Navalny's Anti-Corruption Foundation, subject to almost weekly raids by masked police, has supplemented its calls for a high turnout at street protests with a steady stream of embarrassing investigations linking members of the ruling elite to large assets and luxury properties allegedly acquired through embezzlement of state funds. As Russians outside thecapital wonder why Muscovites are risking arrest to protest the exclusion of opposition candidates from a legislative body with only 45 deputies and limited decision-making powers, Navalny's investigations are singling out employees of the Moscow government -- shedding light on exactly the kind of corruption that opposition politicians, if elected to the city duma, would seek to expose.

'Severe Repression'

The authorities have responded with force. About 2,700 people have been detained since the protest wave began in July, including several bystanders and passersby. Many have been beaten by police.

Courts in Moscow have convicted several protesters in the week preceding Sunday's vote, handing down sentences that critics say are excessive or entirely unmerited. Ivan Podkopayev was sentenced to three years in prison for allegedly using pepper spray against a serviceman involved in suppressing the protests. Danila Beglets received two years for tugging a riot policeman. Konstantin Kotov, the second person ever to be convicted under a 2014 law criminalizing repeat attendance at unsanctioned protests, got a four-year sentence.

But prosecutors reserved the harshest punishment for blogger Vladislav Sinitsa. On July 31, Sinitsa took to Twitter to add his views to a debate about calls for activists to expose the identity of police officers who beat peaceful protesters. "They'll look at happy family photos, study their geolocation, and then the child of the noble protector of law and order will no longer appear at school," Sinitsa wrote, adding that the child's parents might receive a "snuff video" in the mail.

On September 3, Sinitsa was sentenced to five years in prison.

Grigory Okhotin, an analyst at independent protest monitor OVD-Info, called the crackdown "one of the most severe political repressions since we began monitoring, and probably since the beginning of modern Russia."

In addition to the court cases and the police violence, which has gone further than measures taken during the 2011-12 protests, the government has used other levers of power to seek the upper hand. State TV has given limited coverage to the protest movement, but reports in which it featured portrayed those who have taken to Moscow's streets as provocateurs funded and manipulated by the West.

"The U.S. Embassy has been actively involved in all of this," Foreign Ministry spokeswoman Maria Zakharova said on a leading talk show the day after an August 3 protest, apparently mischaracterizing a post on the website of the U.S. Embassy in Moscow featuring a map of the planned protest route and warning U.S. citizens against attending.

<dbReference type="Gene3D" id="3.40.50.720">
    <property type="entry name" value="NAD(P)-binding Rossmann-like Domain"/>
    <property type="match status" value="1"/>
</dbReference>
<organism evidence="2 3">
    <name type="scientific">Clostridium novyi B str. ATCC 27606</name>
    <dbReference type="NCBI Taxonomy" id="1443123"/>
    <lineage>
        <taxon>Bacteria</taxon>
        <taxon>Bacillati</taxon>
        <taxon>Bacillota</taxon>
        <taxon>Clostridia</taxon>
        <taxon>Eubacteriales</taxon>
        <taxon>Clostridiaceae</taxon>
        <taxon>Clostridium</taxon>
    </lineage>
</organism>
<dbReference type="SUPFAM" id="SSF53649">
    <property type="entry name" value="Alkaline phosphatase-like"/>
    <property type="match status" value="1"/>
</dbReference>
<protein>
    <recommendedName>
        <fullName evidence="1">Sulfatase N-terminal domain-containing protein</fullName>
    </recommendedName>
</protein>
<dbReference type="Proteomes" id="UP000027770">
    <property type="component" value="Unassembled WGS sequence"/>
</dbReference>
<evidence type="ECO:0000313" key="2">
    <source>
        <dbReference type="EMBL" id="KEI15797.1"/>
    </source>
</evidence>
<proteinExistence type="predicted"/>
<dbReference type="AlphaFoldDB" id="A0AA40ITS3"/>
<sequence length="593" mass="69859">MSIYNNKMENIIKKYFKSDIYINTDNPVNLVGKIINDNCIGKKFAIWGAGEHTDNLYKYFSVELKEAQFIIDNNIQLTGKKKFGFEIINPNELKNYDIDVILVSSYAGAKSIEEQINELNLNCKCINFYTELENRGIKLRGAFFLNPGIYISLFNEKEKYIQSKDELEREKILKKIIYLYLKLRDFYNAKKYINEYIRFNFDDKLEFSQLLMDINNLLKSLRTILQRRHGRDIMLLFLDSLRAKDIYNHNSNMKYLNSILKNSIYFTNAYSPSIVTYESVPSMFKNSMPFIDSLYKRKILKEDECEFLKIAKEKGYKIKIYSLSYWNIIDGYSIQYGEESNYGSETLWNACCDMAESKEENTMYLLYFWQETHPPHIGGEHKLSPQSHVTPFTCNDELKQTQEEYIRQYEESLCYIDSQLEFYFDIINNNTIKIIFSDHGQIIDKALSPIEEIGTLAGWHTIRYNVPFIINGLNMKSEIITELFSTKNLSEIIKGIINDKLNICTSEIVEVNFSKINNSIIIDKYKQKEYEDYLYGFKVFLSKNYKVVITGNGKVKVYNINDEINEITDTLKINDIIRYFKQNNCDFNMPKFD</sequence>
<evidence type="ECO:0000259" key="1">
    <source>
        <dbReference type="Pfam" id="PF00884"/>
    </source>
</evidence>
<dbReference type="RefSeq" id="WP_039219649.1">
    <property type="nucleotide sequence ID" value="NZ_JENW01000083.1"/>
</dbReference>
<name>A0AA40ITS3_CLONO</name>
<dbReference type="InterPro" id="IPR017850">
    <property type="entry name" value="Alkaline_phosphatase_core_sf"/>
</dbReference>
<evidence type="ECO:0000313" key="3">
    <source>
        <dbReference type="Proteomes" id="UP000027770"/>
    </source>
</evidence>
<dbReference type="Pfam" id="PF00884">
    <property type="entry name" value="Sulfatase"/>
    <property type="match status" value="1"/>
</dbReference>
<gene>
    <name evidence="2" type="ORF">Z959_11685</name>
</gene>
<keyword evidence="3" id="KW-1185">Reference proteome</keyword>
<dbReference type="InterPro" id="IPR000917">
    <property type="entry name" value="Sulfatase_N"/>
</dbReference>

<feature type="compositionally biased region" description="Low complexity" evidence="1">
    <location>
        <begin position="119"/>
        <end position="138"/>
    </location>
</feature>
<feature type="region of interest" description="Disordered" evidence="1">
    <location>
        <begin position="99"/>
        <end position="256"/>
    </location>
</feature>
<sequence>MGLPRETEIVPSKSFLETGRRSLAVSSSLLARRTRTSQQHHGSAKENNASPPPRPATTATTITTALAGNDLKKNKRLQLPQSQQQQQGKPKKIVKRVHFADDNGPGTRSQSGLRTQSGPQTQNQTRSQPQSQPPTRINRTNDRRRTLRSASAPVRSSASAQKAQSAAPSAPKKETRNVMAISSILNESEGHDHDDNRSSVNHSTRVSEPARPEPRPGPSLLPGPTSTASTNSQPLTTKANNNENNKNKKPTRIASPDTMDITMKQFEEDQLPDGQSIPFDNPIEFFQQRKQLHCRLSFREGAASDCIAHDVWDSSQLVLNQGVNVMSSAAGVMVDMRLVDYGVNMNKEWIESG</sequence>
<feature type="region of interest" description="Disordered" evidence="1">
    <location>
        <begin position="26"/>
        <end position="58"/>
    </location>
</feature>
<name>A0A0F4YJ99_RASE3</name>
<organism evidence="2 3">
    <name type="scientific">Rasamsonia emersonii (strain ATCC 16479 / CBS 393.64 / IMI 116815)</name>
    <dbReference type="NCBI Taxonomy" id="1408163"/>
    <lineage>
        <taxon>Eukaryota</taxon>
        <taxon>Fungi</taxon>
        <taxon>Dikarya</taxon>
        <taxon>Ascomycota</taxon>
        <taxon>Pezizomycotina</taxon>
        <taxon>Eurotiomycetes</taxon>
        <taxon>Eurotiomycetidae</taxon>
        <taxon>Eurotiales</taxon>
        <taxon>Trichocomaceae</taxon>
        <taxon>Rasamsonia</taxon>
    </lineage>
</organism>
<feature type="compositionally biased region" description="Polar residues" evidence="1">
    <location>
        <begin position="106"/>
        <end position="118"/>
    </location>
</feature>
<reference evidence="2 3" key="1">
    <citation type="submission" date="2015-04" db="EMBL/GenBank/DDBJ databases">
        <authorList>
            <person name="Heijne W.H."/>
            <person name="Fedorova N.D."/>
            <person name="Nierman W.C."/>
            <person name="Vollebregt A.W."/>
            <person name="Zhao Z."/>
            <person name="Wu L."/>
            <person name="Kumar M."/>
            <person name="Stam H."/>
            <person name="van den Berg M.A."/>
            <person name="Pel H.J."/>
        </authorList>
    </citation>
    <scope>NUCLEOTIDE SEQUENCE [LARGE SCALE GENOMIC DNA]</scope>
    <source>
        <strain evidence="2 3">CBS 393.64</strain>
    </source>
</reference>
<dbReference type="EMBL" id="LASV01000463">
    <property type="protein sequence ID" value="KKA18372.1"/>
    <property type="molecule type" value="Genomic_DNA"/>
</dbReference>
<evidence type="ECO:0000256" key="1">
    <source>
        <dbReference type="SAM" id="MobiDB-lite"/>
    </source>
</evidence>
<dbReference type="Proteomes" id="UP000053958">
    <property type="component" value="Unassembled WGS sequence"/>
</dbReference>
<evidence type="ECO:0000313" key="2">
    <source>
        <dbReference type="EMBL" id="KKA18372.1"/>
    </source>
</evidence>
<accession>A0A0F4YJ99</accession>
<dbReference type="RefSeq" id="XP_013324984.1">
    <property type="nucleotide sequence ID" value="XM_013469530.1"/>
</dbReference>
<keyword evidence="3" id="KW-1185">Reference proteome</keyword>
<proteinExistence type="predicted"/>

The Russian parliament has formed a "special" commission to investigate "possible interference in Russia's internal affairs."

Protest Voting?

The tactic does not seem to have deterred the protesters, even if they amount to a small force in a city of over 12 million. A recent survey by the independent Levada Center found that 58 percent of Russians don't buy the line that the protests are funded and organized by the West, and 41 percent see social discontent as their catalyst. That supports the analyses advanced by Schulmann and others.

The political standoff in Moscow may be the inevitable result of a growing atmosphere of disillusionment and falling support for Putin's government, they suggest. Nevertheless, as recently as early July few could have predicted that a local election would lead to Russia's largest protest wave in seven years.

"Frankly speaking I didn't expect this level of crisis during Moscow Duma elections. I expected something of this kind closer to the parliamentary elections in 2021," Schulmann says. "But it evidently came earlier."

Scores Detained In Moscow, Including Opposition Leader
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Having failed to push through its candidates, the opposition is instead resorting to a political strategy devised months ago by Navalny. On September 8, it will urge its supporters to vote for candidates listed on the ballot who are most opposed to those running on behalf of the ruling party. Navalny calls it "smart voting."

But not everyone is on board. Ilya Azar, a well-known journalist and political activist, said he could not bring himself to vote in an unfree election that was only going ahead because police had violently detained and fined protesters, imprisoned others, and barred independent candidates from taking part.

"I can't see myself going to the polling station as if none of this had happened, passing the ladies with pastries and putting my ballot -- with a check mark next to the name of a graciously permitted candidate -- in the box," Azar wrote on Facebook on September 3.

Instead, he added, he will cast his ballot after scrawling something on it that "fits the moment."